They argued prophetically that, if passed, the constitution would result in a “disastrous separation of the population of South Africa into more or less hostile camps”.
Behind the scenes there was much lobbying by members of a then vote-less group: women. “One of the things that stands out for me in the book is the role of women,” says Plaut. “Women such as Betty Molteno, Emily Hobhouse, and Helen Clark and her fellow Quakers – they did a lot of lobbying on the delegation’s behalf.”
Formal negotiations in late July concluded with the British government in agreement with the official South African delegation. The parliamentary debates followed. The first, in the House of Lords, was described not as a debate by the Morning Post but “a chorus of congratulation and approval”.
The bill came before the House of Commons on August 16, 1909. There was evident unease at racial discrimination being written into the constitution but it was clear the bill would be passed. Liberal prime minister Herbert Asquith said he regretted the racial clauses but had allowed them to stand “simply because we desire this great experiment of the establishment of self-government in South Africa to start on the lines and in accordance with the ideas which our fellow citizens there have deliberately and after long deliberation come to”.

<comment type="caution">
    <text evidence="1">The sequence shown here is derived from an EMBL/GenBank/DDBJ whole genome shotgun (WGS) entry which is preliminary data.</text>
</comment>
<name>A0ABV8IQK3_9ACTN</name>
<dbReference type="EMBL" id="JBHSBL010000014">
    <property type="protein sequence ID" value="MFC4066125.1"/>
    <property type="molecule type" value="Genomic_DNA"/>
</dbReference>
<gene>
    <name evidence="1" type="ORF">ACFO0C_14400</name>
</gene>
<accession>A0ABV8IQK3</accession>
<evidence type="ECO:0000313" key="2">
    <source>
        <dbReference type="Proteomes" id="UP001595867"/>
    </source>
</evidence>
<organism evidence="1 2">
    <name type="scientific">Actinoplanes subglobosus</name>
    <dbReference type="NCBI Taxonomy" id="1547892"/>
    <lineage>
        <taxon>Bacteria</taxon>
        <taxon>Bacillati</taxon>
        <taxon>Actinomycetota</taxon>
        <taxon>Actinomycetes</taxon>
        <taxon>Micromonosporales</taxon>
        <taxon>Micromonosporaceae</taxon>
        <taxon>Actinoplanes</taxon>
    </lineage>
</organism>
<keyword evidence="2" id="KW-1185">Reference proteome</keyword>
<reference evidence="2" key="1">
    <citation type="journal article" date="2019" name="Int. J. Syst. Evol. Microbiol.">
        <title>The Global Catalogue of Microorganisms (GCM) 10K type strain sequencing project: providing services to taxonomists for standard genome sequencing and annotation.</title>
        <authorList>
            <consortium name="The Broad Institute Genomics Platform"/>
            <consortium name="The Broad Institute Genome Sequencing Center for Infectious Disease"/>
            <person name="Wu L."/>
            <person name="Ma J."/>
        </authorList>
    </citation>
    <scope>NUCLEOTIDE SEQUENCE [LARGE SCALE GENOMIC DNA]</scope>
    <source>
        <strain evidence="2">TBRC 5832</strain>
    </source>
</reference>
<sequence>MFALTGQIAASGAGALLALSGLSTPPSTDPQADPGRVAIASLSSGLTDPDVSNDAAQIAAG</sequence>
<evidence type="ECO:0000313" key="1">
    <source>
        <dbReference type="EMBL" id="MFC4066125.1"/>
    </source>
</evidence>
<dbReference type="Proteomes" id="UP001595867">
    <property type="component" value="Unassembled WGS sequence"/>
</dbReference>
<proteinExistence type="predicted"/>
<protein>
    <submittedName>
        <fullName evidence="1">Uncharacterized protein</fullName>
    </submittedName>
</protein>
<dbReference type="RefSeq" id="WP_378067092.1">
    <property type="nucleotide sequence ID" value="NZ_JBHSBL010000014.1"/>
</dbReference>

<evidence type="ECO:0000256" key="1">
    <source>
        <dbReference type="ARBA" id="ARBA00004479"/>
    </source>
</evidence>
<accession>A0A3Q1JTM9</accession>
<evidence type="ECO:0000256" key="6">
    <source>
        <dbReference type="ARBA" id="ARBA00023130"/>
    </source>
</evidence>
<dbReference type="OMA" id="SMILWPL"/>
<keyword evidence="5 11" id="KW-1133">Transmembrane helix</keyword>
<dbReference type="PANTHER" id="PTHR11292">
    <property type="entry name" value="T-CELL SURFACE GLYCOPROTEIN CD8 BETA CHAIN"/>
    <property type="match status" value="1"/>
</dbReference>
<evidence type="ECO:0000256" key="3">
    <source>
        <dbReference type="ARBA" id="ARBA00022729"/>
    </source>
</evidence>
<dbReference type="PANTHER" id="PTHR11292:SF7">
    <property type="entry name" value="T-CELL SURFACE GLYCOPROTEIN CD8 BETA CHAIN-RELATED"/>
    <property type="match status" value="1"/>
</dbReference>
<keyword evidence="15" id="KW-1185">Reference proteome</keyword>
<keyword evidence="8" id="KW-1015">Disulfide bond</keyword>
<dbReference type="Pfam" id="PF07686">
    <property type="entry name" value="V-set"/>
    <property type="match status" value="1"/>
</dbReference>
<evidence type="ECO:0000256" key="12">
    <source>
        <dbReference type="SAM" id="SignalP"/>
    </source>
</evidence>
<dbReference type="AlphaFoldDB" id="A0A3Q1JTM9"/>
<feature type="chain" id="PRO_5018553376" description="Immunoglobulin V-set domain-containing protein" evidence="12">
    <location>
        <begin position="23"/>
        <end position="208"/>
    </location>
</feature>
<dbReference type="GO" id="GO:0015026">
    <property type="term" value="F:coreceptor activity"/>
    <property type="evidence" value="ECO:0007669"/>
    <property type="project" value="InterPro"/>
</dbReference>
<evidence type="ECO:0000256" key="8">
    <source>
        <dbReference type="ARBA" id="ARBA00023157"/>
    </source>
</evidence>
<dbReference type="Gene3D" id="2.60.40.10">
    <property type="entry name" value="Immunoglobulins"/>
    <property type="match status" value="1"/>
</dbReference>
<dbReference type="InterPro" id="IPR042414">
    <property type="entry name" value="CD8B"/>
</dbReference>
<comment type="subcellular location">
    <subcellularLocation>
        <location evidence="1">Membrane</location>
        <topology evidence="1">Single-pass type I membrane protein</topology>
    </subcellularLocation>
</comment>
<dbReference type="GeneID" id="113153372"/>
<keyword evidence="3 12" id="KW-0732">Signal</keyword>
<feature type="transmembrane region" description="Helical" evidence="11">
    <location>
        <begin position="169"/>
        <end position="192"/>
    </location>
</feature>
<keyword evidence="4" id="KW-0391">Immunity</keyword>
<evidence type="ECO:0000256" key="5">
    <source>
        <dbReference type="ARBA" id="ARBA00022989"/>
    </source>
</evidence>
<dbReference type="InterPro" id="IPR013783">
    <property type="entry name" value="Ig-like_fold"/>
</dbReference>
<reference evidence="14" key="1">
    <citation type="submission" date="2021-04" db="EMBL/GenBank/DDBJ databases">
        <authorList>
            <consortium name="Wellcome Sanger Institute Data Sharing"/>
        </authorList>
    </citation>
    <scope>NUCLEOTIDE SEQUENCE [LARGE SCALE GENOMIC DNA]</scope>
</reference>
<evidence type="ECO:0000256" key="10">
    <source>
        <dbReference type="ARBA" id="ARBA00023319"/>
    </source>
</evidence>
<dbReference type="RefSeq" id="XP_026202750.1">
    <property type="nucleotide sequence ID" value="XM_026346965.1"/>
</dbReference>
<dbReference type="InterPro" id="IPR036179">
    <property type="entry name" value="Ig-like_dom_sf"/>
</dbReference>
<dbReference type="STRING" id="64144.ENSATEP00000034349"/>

The “fellow citizens” being South African whites. The bill was passed.
Why were the British so determined to reach a settlement? German military expansionism and a looming war, according to Plaut.
“They knew a war was coming and wanted all their ducks in a row.”
Meanwhile, post-Union in 1910, the rights of black people were gradually whittled away. The end of the Cape franchise came in 1936. “For the first time since 1853,” writes Plaut, “Africans could no longer vote.”
Author Martin Plaut
by Martin Plaut is published by Jacana.
Promise and Despair – The First Struggle for a Non-Racial South Africa